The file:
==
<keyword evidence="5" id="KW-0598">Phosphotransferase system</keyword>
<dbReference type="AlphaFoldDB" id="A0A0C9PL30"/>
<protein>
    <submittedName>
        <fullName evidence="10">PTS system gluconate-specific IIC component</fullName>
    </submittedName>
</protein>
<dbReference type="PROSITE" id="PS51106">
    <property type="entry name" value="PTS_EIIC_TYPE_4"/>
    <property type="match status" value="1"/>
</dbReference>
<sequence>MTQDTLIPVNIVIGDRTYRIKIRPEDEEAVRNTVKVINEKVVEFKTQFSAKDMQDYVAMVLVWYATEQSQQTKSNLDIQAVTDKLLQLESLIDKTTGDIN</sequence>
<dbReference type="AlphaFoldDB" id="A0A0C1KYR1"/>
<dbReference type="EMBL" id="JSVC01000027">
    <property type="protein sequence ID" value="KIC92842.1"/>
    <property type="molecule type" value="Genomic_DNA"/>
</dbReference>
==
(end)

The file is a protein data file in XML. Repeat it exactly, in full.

<keyword evidence="5" id="KW-0598">Phosphotransferase system</keyword>
<dbReference type="AlphaFoldDB" id="A0A0C9PL30"/>
<protein>
    <submittedName>
        <fullName evidence="10">PTS system gluconate-specific IIC component</fullName>
    </submittedName>
</protein>
<dbReference type="PROSITE" id="PS51106">
    <property type="entry name" value="PTS_EIIC_TYPE_4"/>
    <property type="match status" value="1"/>
</dbReference>
<sequence>MTQDTLIPVNIVIGDRTYRIKIRPEDEEAVRNTVKVINEKVVEFKTQFSAKDMQDYVAMVLVWYATEQSQQTKSNLDIQAVTDKLLQLESLIDKTTGDIN</sequence>
<dbReference type="AlphaFoldDB" id="A0A0C1KYR1"/>
<dbReference type="EMBL" id="JSVC01000027">
    <property type="protein sequence ID" value="KIC92842.1"/>
    <property type="molecule type" value="Genomic_DNA"/>
</dbReference>